The firm's batting average on manager changes has been poor lately.
Janus has seen more than its share of peaks and valleys over time. To its credit, the firm consistently has come back from the depths. After a crash and burn in the 2000-02 bear market (due to heavy investments in tech and telecom) and the exposure of Janus' involvement in the 2003 market-timing scandal, the firm got back on its feet due to solid performance runs by managers David Corkins and Scott Schoelzel.
But then Janus suffered through a wave of exits: Corkins, along with promising young manager Minyoung Sohn, left in in late 2007 to start a new asset management firm. Schoelzel retired at the end of 2007.
The manager changes continued at a steady trickle. For example, David Decker left Janus Contrarian JSVAX last year, and just 10 days ago John Eisinger of Janus Global Select JORNX left. Some departures have been Janus' idea, but either way, it shows the firm still has work to do. All the while, performance, which had picked up nicely, has fallen off in the last couple of years.
Janus' talent losses have taken a toll. The departures in 2007 led to a number of new assignments at some of its most prominent funds. Jonathan Coleman replaced Corkins at Janus Fund JANSX, Ron Sachs took on Schoelzel's role at Janus Twenty JAVLX and Janus Forty JARTX, and Marc Pinto filled Sohn's shoes at Janus Growth & Income JAGIX. While each manager had posted solid records at previous posts, these changes haven't worked out well. Coleman, Pinto, and Sachs lag 65%-80% of their large-growth peers during the 4.5-5 years they've managed their current charges--which are Janus' four largest domestic all-equity funds--and each fund trails its benchmark (the Russell 1000 Growth Index for all except Growth & Income, which competes with the S&P 500) by an annualized 2.5 to 4.5 percentage points.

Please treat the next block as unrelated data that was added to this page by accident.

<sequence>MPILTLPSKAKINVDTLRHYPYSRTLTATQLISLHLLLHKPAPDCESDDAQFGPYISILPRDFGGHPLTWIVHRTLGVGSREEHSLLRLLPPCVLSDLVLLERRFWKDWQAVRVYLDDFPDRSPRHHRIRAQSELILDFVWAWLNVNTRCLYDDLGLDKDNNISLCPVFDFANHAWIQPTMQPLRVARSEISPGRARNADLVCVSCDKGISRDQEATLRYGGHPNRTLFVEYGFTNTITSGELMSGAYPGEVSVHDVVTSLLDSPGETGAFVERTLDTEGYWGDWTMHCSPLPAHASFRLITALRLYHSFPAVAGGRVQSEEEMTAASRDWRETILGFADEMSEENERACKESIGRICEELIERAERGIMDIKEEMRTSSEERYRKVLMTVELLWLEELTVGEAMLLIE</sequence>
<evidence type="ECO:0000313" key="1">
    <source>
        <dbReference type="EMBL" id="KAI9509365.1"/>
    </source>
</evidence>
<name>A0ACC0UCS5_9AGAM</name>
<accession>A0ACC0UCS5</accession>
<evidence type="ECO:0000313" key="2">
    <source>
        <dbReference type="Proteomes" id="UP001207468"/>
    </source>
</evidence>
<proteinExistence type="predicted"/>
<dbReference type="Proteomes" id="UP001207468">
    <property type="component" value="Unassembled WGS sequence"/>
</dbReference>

A number of other manager changes at Janus' equity funds since then haven't yielded good results thus far, either. Here's a quick look at them:
Janus' analysts also have struggled during the latter part of the period from 2008- to mid-2012, particularly those who cover U.S. large caps. That's reflected in the weak 18-month performance of Janus Research JAMRX, an analyst-run U.S. equity fund. Janus Global Research JARFX boasts a strong longer-term record, but its performance has moderated lately.
There have been a couple of changes at Janus that have worked out or look quite promising, but they're focused in what have long been relatively minor parts of the firm's lineup: small- and mid-cap U.S. equity funds.